- The Washington Times - Tuesday, August 13, 2002

LONDON Opposition to a war against Iraq is stiffening both in political circles and among average voters in Britain, raising the prospect that a U.S. operation to oust Saddam Hussein might have to be conducted without America's stoutest ally.
More than two-thirds of those interviewed for an opinion poll published yesterday in the Daily Telegraph said they opposed an attack on Iraq "in present circumstances," and more than half said they feared that Prime Minister Tony Blair was becoming President Bush's "poodle."
The Telegraph said the survey suggested that Mr. Blair, the most outspoken supporter among European leaders of U.S. demands for a regime change in Baghdad, "would have to pay a heavy price at the ballot box if he took Britain into war."
If public anger forced Britain to abandon reported plans to contribute 30,000 troops to a second Gulf campaign, the United States would find itself very short of allies.
A poll published in France's Journal du Dimanche over the weekend showed more than 75 percent of French voters opposing any involvement in a war on Iraq, even if the United Nations sanctioned it.
German Chancellor Gerhard Schroeder, facing an uphill battle for re-election next month, has told his supporters that he "can only warn against" military intervention and that "under my leadership, Germany will not be available for adventures."
Saudi Arabia, a key ally in the 1991 Persian Gulf war against Iraq, said last week that it will not allow any part of its territory to be used for a new war on Saddam. Turkey, another essential ally in the region, faces elections later this year in which an Islamist party is the front-runner.
In Britain, Mr. Blair faces outright rebellion from the hard left and even some senior centrists, who are planning a series of disruptions at his Labor Party convention next month, with emergency resolutions demanding that the government oppose any U.S.-led war against the Iraqi leader.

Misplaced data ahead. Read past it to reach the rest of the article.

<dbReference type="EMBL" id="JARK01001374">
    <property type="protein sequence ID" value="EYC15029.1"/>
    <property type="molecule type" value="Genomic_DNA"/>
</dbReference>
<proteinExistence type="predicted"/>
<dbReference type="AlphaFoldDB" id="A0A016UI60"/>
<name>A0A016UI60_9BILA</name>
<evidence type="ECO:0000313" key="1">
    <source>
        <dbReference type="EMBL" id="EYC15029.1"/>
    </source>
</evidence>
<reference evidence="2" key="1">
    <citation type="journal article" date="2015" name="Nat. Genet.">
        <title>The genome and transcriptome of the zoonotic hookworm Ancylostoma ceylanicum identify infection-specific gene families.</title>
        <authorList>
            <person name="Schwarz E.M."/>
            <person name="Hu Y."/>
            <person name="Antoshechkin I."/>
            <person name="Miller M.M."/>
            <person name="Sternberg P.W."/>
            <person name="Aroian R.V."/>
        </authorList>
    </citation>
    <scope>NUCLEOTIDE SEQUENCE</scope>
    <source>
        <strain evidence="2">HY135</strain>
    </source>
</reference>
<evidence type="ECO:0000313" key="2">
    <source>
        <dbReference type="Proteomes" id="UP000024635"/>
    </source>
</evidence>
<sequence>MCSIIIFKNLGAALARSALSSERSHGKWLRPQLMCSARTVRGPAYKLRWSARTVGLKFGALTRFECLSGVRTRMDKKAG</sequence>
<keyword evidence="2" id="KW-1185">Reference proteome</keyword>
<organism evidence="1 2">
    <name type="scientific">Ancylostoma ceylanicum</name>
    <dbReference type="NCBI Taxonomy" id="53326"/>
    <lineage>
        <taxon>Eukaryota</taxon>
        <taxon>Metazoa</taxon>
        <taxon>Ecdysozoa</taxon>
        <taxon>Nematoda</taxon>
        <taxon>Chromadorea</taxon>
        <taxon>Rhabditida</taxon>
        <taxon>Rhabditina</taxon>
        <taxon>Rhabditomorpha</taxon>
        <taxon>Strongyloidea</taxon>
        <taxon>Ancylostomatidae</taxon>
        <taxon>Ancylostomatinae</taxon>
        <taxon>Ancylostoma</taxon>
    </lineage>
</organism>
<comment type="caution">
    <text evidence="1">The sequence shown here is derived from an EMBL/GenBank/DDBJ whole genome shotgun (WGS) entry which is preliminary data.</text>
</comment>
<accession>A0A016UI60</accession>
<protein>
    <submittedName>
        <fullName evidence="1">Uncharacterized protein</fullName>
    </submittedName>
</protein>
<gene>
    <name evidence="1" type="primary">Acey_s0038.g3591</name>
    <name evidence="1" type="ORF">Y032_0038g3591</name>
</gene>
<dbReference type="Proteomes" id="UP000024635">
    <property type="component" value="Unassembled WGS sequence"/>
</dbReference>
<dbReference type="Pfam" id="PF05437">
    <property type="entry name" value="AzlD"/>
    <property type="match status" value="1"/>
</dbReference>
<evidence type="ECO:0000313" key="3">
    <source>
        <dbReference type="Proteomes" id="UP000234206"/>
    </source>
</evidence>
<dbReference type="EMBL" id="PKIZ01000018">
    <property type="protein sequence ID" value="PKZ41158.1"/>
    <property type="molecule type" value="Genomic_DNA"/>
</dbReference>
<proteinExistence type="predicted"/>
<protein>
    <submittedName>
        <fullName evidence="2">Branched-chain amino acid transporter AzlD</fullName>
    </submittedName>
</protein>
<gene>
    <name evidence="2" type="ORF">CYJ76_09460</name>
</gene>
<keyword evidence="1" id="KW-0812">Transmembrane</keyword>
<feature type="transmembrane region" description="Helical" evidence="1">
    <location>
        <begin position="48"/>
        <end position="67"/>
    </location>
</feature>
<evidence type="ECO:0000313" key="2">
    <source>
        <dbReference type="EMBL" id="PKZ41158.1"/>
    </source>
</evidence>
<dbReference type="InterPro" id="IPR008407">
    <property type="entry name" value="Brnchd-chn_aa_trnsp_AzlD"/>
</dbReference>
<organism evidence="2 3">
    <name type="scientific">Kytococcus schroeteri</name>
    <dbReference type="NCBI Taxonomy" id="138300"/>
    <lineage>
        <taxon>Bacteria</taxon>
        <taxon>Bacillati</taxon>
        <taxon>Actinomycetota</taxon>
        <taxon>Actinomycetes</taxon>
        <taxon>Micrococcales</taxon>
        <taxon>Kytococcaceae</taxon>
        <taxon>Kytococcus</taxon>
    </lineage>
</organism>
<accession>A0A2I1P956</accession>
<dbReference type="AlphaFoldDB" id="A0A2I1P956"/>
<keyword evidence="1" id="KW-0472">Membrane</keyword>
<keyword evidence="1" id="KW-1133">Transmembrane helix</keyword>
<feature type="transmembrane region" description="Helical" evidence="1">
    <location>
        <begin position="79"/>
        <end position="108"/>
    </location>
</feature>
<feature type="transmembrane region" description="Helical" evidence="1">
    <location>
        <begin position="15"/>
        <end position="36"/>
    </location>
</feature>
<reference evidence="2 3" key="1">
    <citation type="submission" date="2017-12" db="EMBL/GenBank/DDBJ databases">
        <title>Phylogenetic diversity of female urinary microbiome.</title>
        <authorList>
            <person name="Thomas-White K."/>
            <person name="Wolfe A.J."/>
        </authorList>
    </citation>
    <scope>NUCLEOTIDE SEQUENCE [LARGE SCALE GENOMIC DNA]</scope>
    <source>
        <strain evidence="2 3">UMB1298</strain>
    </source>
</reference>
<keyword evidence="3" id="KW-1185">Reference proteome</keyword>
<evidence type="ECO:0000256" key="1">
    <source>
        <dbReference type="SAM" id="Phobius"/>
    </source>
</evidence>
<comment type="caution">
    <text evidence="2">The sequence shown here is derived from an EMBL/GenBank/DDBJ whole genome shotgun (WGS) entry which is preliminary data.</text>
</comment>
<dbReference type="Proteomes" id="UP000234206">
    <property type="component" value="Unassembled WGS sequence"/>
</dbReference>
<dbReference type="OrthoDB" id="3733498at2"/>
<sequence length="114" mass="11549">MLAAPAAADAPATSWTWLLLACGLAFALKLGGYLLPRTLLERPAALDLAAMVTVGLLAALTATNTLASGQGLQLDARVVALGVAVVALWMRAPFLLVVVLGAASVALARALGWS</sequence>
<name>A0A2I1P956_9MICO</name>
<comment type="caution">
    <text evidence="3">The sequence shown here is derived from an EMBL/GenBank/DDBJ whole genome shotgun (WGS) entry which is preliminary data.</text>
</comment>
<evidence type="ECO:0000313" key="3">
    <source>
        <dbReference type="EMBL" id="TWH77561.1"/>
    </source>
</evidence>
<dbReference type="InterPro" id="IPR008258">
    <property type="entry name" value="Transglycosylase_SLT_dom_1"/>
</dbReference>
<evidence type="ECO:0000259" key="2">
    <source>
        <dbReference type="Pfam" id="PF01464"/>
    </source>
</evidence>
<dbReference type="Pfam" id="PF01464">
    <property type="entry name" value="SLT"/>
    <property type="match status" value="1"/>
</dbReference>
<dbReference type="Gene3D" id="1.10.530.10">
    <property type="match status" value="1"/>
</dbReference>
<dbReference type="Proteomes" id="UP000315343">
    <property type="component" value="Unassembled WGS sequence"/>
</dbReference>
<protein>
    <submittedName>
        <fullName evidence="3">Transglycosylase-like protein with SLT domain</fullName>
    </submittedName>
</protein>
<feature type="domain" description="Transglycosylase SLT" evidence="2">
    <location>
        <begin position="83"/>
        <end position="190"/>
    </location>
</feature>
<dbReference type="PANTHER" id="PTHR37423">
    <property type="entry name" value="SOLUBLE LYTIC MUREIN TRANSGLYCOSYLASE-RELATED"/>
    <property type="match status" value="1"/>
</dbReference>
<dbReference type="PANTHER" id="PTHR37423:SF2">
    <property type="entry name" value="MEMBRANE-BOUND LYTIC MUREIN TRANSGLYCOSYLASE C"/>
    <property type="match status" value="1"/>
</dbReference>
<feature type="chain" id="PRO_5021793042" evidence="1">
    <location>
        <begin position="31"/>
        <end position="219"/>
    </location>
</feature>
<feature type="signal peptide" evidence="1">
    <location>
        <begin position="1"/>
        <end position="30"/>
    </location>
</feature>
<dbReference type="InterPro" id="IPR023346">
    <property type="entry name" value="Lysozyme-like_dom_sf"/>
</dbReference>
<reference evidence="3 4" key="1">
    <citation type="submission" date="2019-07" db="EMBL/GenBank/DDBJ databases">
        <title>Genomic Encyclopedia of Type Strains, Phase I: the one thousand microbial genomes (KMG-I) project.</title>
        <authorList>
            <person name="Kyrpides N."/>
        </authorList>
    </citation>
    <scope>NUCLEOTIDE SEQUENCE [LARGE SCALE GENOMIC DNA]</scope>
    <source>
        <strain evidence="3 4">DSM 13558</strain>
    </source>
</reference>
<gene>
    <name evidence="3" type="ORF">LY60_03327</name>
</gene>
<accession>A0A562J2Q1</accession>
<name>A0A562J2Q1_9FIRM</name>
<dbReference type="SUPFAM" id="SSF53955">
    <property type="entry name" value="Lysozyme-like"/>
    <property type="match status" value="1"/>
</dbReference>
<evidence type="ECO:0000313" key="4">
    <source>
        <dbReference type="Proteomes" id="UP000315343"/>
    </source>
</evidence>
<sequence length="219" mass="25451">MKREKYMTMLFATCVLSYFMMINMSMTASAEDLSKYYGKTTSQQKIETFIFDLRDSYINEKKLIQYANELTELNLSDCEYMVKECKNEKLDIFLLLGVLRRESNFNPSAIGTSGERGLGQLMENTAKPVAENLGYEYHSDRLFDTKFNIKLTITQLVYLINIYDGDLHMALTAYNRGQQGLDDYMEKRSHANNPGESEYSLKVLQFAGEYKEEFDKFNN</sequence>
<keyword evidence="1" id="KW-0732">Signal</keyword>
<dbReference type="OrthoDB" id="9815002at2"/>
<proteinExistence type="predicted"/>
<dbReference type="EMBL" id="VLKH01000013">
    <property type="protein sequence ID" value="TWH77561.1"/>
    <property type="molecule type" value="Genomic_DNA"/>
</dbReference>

Mr. Blair does not have to abide by such resolutions, but their very introduction and the support they are likely to receive from the rank and file could constitute a serious embarrassment.
What is possibly more worrying for him is that more than 100 members of Parliament from his own party have signed a petition opposing military intervention in Iraq. Also, at least one minister in his Cabinet has threatened to resign in protest if British troops and tanks roll in; similar action is expected from other ministers.
Political analysts say that in the event of a war, International Development Secretary Clare Short is almost certain to quit and that Foreign Secretary Jack Straw and Robin Cook, former foreign secretary and current leader of the House of Commons, could follow suit.
"There is a very real danger of Cabinet resignations if the prime minister presses forward," a former Cabinet member said.
Mr. Blair, who himself is said to have been miffed over being "kept in the dark" about details of U.S. plans for invasion, has been reported in several newspapers to be wavering in his support for a war reports his spokesman denies.
The Times of London quoted Cabinet sources as disclosing that Mr. Blair "has no detailed knowledge of American intentions" against Saddam. Other reports said the prime minister had been "startled" by a secret internal poll laying out the extent of opposition in Britain over a strike against Iraq.
The Daily Telegraph survey followed an earlier poll of 1,001 persons conducted from Aug. 2 to 4 that found 52 percent opposed to British military involvement, 34 percent in favor, and 14 percent undecided.
Former Cabinet Minister Peter Mandelson said in an interview published yesterday in the Times that public opinion was being "wound up by armchair generals focusing on the risks of action rather than the consequences of failing to do anything."
That, and conflicting signals from the White House, is "creating an unknown quantity which people understandably at this stage are increasingly worried about," he said.
Nevertheless, opposition continues to grow. Rowan Williams, the new archbishop of Canterbury, was among a number of religious leaders in Britain who signed a petition presented to Mr. Blair's office declaring that an attack on Iraq would be "immoral and illegal."
Leaders of nine British trade unions have drafted a letter objecting to "George W. Bush's push for military action against Iraq," saying "such a war would be outside international law and bring further instability to the entire region."
The rebellion shows no signs of easing, and it could become even more widespread with the approach of spring, which some military experts see as the most likely time for an attack against Saddam.

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